What the Lilacs Say

Screen Shot 2013-09-05 at 4.43.22 PMWalking up our country road, it comes. Wafting along on the wings of a breeze, the scent of lilacs invite. And there they are.

In spring’s fullest bloom, wearing purple dresses, the neighbor’s lilac bush is full, is fragrant. And just like that, I’m back on the farm, running ‘long the lane. At Grandma’s house.

I can see them now, stretching down that drive of dirt—white and purple lilacs on a wheat farm in Kansas. The farm. Where cousins played, shouting shrill into the night. Where small fry hid, nerves jangling, then sprinting to kick that can and to get there first . . .

Lilacs. Lanes. Cousins and wheat. Machines cut swaths through fields of gold, children sit high on grain in trucks, chewing ’til it turns into gum.

We’re walking past this towering bush dropping petals down, and memories, and I’m standing in her kitchen. Right back on her green linoleum, hand dipping into a cookie jar, closing around a sugar wafer. There at Grandma’s house.

Scent of lilacs. The image of roses. The way she chuckled and the smile that shone when we’d walk in. All of that, and a sunset.

We’re past it now, still walking. Just walking. Up the road’s our home where children await our return. And in my mind—one spectacular sunset.

The day we buried her, we cried. Hugged necks. Told stories. Laughed belly laughs, of course, as Yoders always do.

Then came evening, hands working together in a plain church kitchen. And suddenly, a cry, “Come quick! You-all must see this!”

A cousin’s flung the door wide open. We spill out, old and young, faces turned right up. There, above the horizon, a brilliant sunset blazes ‘cross the western sky. Molten golds, fire in orange, streaks of red all glorious and bright.

We stop dead; awe, wonder, worship. Grandma’s there, just past that sunset, right on the other side. His Word’s all true, He meant what He said, and she—well, Grandma’s waiting.
At Home. Just up the road, right around the bend. In the Father’s house, she—He—they await our arrival. And we, together, all of us here, we’re walking, faces turned toward the sunset.

That’s what the lilacs say.

*A special note from Suzanne: Thank you to everyone who participated in last week’s Friday Fun. I loved reading about your pets! The winner of a copy of Amish Values for Your Family is Terry Petrino! Please email your mailing address to info@suzannewoodsfisher.com to claim your prize! *Only those in the U.S. are eligible to win.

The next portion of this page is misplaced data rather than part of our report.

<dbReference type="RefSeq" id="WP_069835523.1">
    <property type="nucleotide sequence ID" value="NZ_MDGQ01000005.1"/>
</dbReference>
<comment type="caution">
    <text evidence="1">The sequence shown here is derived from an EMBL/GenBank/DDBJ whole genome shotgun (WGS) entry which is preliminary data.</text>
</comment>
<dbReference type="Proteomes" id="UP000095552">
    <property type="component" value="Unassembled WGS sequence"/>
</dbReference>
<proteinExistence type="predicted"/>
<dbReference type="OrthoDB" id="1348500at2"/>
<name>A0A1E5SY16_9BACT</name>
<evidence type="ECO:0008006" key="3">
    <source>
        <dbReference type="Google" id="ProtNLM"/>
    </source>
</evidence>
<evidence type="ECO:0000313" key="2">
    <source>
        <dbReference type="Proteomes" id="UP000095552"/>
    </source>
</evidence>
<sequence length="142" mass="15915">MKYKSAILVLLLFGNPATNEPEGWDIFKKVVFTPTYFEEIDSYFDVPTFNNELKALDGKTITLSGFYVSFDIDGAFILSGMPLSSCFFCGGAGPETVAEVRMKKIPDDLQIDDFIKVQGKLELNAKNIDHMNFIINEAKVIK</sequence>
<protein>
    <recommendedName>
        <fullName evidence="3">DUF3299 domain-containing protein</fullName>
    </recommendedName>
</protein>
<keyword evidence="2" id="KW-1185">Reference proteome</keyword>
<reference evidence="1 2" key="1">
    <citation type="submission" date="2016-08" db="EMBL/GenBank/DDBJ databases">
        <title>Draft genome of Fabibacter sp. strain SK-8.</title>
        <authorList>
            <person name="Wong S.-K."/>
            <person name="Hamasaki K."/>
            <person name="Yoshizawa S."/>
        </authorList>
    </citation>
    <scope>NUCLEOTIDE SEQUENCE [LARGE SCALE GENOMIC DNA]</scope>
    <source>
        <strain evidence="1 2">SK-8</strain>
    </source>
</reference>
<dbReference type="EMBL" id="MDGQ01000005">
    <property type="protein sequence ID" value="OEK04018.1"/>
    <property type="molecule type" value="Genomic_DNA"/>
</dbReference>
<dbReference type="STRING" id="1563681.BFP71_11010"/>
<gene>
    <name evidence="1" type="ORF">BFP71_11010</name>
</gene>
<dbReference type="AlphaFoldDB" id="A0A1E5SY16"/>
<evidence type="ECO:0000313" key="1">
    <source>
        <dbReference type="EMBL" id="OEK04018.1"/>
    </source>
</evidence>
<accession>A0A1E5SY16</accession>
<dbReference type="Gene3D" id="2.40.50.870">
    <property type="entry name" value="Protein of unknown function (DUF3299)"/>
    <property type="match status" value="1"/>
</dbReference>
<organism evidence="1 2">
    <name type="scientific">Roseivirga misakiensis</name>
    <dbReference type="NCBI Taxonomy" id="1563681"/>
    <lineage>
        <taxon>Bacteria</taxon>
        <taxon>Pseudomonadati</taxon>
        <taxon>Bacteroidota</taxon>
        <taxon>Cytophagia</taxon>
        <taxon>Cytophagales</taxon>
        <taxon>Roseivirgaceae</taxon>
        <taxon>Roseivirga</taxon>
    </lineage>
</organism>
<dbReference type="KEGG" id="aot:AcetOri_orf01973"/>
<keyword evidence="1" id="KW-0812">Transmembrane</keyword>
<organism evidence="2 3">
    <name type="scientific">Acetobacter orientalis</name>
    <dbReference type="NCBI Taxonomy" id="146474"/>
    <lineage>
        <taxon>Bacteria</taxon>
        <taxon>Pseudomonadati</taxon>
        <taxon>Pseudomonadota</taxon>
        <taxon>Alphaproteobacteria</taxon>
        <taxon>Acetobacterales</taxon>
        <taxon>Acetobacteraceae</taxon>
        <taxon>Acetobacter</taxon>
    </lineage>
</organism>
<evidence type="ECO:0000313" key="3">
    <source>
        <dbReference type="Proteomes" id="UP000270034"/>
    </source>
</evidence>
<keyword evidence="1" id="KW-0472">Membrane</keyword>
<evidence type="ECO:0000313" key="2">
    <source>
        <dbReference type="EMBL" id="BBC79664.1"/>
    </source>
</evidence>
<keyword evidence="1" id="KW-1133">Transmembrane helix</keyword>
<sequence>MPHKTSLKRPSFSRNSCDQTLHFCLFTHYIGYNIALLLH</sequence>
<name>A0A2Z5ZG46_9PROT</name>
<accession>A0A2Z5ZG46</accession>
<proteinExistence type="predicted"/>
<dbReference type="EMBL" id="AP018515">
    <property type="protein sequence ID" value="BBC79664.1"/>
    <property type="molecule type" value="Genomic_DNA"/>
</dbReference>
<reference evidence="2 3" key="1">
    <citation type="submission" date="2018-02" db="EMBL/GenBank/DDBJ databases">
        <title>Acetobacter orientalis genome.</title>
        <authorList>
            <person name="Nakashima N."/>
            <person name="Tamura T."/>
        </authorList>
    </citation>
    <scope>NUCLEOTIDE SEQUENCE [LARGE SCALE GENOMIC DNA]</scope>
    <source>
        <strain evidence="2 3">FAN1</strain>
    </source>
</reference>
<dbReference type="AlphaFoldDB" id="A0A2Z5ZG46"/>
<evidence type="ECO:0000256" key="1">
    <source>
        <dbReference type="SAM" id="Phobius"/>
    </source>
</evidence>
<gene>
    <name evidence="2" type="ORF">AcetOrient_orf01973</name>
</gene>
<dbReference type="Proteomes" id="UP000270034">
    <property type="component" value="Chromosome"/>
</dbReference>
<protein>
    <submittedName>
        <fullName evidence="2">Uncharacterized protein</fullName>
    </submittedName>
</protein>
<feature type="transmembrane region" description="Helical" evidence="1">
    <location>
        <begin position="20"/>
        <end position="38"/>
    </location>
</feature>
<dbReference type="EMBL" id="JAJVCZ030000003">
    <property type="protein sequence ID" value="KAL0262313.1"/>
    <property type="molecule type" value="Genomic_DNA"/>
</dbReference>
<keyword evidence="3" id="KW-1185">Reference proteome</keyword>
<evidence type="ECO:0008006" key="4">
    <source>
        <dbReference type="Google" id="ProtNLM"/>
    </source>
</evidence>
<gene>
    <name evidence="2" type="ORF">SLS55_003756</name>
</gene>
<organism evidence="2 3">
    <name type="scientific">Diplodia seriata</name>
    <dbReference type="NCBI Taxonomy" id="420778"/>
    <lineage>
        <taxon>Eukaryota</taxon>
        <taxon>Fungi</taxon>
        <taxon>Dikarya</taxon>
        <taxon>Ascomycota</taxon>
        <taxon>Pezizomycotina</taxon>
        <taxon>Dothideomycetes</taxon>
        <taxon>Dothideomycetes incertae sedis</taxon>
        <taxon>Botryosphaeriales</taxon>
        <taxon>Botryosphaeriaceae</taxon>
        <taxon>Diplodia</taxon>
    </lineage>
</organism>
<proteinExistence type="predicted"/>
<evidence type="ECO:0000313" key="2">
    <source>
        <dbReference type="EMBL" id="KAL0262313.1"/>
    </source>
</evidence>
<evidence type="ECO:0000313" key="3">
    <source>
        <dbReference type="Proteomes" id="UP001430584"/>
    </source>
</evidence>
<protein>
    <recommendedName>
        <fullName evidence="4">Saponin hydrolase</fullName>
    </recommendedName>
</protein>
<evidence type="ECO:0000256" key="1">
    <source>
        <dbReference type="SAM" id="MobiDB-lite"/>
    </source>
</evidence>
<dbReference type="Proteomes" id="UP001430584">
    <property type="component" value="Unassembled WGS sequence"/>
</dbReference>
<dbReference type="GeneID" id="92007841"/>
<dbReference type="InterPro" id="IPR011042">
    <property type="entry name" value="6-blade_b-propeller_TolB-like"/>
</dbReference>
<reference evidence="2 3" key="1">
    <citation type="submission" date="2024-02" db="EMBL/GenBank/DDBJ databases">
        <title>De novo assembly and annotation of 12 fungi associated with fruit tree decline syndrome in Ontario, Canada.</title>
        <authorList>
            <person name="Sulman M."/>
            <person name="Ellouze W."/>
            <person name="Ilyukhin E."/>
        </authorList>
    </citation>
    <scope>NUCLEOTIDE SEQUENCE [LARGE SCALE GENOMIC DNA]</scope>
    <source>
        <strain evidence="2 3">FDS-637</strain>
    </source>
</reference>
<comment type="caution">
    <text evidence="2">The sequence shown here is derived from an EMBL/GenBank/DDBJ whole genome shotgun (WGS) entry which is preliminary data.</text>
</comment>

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About Rhonda Schrock

Rhonda Schrock lives in Northern Indiana with her husband and 4 sons, ages 22 to 6. By day, she is a telecommuting medical transcriptionist. In the early morning hours, she flees to a local coffee shop where she pens “Grounds for Insanity,” a weekly column that appears in The Goshen News. She is an occasional guest columnist in The Hutch News. She’s also blogged professionally for her son’s school of choice, Bethel College, in addition to humor and parenting blogs. She is a writer and editor for the magazine, “Cooking & Such: Adventures in Plain Living.” She survives and thrives on prayer, mochas, and books. Her new home in cyberspace is at http://RhondaSchrock.com.


  1. Melanie Backus says:

    Rhonda, your story is absolutely beautiful. For the brief moments that I read, I was there with you running and smelling the lilacs. How very fortunate you are to have the glorious memories and I, like you, want to one day be there to see my grandmother again. Thank you.

  2. This is our great and glorious hope; that our separation is only temporary, and then a “forever reunion.”

    Wishing you a happy fall, Melanie.

  3. Rhonda, your writing is beautiful, lyrical, and a true blessing! Thank you for sharing your precious memories!

  4. Karen Lange says:

    I like hearing about what the lilacs have to say. I also like hearing what one small, caffeinated American mom has to say too. 🙂

  5. It’s a privilege, Britney. Hopefully you also have happy memories of your own grandmother and the beauty those evoke.

    Karen, thanks! Your vote of confidence is so happily received. 😀

  6. Debbie Rhoades says:

    what a beautiful story. Thanks, Rhonda, I could see myself there! You really know how to paint a memory!

  7. So beautiful, Rhonda. I came across an Amish proverb yesterday that reminded me of your piece: “If heaven is so beautiful on a starry night, what must it be like on the other side?”

    Thank you for sharing your lovely words!